Both Marco and editor/current-owner Glenn Fleishmann have continued to make much of the fact that paying writers fairly and well for their work is one of The Magazine’s principle aims. As of this writing, their published rates are $500 for essays and $800 for reported work. Again, from the beginning it was clear that this economy was due to Newsstand’s payment infrastructure: “Just as the App Store has given software developers a great new option for accepting direct payment, Newsstand has given publishers an even bigger opportunity with subscription billing and prominent placement.” — Marco.org ↩
For the purposes of this post, “the web” means, basically, HTML and images served over HTTP. “The web” runs on freely available software and uses protocols based on open standards — as opposed to, say, the App Store. ↩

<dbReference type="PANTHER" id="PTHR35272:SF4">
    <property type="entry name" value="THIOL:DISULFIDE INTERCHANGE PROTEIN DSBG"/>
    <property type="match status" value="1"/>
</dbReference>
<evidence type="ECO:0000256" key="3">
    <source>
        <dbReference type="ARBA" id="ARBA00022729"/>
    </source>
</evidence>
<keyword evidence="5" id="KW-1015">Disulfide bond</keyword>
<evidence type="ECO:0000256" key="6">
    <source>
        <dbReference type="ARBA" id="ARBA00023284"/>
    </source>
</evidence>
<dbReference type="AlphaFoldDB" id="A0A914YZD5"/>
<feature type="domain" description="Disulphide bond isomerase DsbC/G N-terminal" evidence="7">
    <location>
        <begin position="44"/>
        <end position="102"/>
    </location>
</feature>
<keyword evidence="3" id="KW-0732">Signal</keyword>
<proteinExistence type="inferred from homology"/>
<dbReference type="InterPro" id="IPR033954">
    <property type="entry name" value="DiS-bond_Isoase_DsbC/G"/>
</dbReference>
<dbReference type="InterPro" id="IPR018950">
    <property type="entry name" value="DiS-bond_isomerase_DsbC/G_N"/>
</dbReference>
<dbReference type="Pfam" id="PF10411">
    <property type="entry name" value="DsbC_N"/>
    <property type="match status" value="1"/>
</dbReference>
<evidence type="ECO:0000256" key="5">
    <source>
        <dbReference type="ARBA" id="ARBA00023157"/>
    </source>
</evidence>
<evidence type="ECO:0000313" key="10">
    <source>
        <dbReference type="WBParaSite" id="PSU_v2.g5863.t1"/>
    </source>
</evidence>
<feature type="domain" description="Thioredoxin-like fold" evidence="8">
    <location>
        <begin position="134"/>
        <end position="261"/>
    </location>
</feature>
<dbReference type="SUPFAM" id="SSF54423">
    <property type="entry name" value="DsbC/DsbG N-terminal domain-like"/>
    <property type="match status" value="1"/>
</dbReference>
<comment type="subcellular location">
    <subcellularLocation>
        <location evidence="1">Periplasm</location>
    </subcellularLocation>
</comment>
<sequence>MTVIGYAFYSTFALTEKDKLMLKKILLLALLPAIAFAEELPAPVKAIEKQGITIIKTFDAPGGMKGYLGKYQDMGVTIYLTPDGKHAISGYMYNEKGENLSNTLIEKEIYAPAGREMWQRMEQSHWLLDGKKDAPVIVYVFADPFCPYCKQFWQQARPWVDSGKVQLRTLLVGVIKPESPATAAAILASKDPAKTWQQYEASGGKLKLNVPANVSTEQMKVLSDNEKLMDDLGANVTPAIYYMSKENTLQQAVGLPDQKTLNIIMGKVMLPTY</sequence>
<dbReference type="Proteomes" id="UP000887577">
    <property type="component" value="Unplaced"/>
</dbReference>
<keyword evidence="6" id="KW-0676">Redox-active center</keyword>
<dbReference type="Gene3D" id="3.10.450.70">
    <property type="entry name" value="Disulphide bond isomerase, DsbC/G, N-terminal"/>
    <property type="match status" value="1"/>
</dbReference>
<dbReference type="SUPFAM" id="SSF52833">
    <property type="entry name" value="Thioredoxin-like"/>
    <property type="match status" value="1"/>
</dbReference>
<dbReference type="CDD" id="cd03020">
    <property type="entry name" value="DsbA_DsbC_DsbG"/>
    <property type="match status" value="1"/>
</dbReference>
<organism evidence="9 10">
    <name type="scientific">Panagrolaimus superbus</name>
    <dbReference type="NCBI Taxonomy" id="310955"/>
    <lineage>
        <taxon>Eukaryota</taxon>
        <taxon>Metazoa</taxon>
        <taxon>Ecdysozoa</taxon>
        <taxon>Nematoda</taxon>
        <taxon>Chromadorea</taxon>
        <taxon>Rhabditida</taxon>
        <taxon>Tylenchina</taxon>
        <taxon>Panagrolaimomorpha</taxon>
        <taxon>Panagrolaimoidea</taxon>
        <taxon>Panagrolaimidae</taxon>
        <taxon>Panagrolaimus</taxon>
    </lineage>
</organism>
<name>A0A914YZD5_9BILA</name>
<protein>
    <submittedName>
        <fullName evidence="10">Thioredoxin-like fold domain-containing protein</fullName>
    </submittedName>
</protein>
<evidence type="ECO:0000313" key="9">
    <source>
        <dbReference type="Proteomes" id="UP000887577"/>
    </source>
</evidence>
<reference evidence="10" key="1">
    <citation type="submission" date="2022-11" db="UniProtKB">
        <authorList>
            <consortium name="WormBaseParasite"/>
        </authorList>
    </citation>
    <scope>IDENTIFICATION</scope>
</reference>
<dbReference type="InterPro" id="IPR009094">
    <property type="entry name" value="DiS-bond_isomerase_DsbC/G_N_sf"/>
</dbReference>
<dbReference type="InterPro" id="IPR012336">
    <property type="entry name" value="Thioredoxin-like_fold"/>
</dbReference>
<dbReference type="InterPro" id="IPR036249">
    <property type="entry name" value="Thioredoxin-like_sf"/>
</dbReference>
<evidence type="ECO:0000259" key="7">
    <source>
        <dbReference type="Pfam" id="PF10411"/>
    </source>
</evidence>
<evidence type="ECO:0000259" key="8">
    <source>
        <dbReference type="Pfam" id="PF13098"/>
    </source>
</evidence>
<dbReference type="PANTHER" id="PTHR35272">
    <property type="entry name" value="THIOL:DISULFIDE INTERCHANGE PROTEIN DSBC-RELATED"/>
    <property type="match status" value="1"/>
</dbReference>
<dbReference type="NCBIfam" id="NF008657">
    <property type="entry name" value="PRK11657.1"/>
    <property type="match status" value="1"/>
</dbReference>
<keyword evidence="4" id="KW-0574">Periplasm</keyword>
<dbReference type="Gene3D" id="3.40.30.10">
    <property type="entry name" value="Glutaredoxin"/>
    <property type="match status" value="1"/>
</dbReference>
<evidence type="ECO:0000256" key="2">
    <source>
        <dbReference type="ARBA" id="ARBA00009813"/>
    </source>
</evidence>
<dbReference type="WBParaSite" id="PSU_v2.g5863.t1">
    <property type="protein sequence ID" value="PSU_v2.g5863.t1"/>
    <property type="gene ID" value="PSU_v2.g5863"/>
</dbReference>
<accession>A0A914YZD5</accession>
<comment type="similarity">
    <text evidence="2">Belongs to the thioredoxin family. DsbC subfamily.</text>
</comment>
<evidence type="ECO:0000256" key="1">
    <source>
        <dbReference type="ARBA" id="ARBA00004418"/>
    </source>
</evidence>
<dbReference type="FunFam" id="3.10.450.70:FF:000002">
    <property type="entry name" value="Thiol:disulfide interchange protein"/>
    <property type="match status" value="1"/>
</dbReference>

Who knows how the market for paid writing on the web would eventually shake out, but this is, very roughly, the pricing scale I imagine would be workable for a well-written site maintained by a single individual; a mid-size site that contracts out writing or hires editors might charge something closer to what The Magazine currently charges ($2-3 per month). Also the UI for this mechanism would ideally be streamlined as much as possible: you could set some options in your browser to default to certain responses for tip/subscription requests, for example. ↩
This could be a cryptocurrency like Bitcoin and its offshoots (or some less-clunky alternative that hasn’t been developed yet) but it wouldn’t have to be. Money has been changing hands on Kindle Store and Newsstand since before Bitcoin was around. ↩